A blog entry on the Reuters page today makes interesting reading. "Supersize" CEO salaries have caught the attention of legislators, in California at least, with proposals to apply a punitive tax regime. It seems some people have had enough, or is this a case of a legislature seeing a revenue gathering opportunity?
CEO salaries have been steadily climbing ahead of inflation and most other economic measures for years, particularly so in the US in the last decade. Market forces seem to have been at work, whereby reputations are on the line, and boards have offered increasingly large deals, to attract new CEOs and to retain good ones. No doubt some high-performing CEOs have seen this and demanded big numbers as well. For example, Mark Adamson, CEO of Fletcher Building, seems to be demanding more. Not all CEOs have the same outlook however. In the same article, Mark Powell, CEO of The Warehouse, a very successful retailer in New Zealand, seems to be somewhat embarrassed by his salary package.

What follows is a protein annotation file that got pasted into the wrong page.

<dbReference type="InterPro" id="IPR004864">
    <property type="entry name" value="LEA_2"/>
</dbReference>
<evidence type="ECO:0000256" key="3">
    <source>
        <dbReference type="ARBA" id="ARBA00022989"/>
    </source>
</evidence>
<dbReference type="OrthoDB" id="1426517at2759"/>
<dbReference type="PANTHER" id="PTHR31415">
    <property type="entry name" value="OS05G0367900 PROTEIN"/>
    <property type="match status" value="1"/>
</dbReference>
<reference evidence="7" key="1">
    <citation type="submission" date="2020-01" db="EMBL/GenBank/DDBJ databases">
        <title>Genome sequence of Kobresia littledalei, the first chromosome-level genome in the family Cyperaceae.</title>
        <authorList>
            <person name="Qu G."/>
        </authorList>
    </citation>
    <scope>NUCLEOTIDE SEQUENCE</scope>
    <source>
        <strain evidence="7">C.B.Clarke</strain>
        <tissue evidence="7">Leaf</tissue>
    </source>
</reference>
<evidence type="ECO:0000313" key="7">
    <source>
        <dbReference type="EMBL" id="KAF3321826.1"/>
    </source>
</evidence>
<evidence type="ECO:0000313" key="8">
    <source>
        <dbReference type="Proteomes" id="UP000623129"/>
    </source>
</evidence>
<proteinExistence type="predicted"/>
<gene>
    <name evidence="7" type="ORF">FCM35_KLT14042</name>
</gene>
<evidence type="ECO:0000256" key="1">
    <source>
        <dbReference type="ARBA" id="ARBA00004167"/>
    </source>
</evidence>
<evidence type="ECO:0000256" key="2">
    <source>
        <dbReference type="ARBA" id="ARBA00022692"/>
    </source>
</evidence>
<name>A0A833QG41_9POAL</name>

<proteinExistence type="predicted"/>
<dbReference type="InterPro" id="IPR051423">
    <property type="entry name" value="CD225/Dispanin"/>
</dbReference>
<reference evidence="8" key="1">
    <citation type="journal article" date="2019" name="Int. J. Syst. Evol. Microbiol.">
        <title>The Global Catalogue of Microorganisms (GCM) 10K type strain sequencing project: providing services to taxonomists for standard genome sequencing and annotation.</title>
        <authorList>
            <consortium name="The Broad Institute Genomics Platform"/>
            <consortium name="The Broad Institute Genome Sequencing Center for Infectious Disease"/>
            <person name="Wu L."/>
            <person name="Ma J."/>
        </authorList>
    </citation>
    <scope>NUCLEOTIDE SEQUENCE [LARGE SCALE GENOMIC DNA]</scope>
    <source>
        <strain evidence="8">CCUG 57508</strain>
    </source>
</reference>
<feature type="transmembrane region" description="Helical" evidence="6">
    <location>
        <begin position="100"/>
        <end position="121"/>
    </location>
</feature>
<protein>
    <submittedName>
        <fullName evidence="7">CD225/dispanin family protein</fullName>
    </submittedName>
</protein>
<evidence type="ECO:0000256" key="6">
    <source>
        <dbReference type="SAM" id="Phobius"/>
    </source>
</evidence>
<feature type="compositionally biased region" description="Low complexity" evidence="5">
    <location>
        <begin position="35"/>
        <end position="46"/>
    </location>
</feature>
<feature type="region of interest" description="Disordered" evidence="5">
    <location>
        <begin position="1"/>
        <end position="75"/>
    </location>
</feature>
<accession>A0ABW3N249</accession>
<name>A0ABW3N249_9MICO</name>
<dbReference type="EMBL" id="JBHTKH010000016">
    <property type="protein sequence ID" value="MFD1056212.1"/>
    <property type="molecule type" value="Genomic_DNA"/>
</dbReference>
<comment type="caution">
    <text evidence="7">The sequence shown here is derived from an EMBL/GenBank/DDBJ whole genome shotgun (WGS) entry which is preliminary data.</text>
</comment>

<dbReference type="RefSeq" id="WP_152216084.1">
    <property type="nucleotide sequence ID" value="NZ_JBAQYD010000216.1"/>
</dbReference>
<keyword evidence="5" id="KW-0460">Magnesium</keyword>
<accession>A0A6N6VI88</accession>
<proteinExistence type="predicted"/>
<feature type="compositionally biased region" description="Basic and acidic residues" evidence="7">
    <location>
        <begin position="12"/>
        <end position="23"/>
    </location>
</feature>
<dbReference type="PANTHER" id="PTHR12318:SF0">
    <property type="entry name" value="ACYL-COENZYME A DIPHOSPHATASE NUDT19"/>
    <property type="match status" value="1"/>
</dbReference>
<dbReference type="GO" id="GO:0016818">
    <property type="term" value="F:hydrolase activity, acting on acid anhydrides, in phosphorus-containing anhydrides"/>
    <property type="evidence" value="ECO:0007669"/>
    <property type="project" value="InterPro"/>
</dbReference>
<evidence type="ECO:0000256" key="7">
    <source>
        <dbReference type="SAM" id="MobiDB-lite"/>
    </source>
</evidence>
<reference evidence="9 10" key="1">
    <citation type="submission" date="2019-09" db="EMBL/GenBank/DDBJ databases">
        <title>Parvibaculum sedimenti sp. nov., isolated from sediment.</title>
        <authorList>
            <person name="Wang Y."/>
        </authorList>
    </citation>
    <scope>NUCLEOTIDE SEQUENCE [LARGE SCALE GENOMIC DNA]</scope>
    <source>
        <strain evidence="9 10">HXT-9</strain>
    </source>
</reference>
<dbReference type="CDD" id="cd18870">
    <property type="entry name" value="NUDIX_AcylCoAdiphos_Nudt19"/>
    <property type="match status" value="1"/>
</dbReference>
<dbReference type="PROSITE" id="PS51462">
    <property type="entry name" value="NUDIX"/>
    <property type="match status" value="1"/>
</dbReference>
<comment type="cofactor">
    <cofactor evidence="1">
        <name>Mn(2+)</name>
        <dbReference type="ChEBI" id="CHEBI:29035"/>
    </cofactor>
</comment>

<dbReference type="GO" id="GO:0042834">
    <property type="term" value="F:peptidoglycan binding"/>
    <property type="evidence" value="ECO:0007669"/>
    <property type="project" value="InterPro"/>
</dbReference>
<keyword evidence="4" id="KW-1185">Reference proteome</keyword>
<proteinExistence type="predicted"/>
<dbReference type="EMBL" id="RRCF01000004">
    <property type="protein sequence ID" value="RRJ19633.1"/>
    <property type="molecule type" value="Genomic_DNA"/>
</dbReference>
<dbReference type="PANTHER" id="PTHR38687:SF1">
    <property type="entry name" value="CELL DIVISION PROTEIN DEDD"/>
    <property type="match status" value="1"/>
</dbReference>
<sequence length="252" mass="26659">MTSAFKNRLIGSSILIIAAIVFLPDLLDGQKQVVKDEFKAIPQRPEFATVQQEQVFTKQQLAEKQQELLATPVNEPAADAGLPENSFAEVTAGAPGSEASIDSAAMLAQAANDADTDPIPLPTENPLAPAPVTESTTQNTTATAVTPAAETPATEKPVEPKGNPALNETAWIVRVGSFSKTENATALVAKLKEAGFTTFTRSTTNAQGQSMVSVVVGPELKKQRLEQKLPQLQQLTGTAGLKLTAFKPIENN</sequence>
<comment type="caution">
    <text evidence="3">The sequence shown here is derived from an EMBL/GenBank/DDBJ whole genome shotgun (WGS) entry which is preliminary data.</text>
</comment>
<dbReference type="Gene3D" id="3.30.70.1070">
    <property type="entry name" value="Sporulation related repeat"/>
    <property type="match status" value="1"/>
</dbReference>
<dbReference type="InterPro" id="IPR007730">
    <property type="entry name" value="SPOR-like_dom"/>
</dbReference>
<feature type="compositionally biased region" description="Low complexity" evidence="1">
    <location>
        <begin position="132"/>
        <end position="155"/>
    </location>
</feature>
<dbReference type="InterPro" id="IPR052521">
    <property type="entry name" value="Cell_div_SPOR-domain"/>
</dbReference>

The topic of supersize salaries is an easy target for journalists, mates having a drink, the unions, and others. However, when all is said and done, does it actually matter? If a company is socially responsible and the CEO is creating considerable shareholder value, then probably not. However, if the company is flagrantly abusing its staff, suppliers or customers, then it probably does matter. My preference is to let the invisible hand of market forces determine the outcome. If a gross imbalance or inequity occurs, a correction will follow, sooner or later. Hopefully it won't be so late that the society collapses though.
Thoughts on corporate purpose, strategy and governance; our place in the world; and, other things that catch my attention.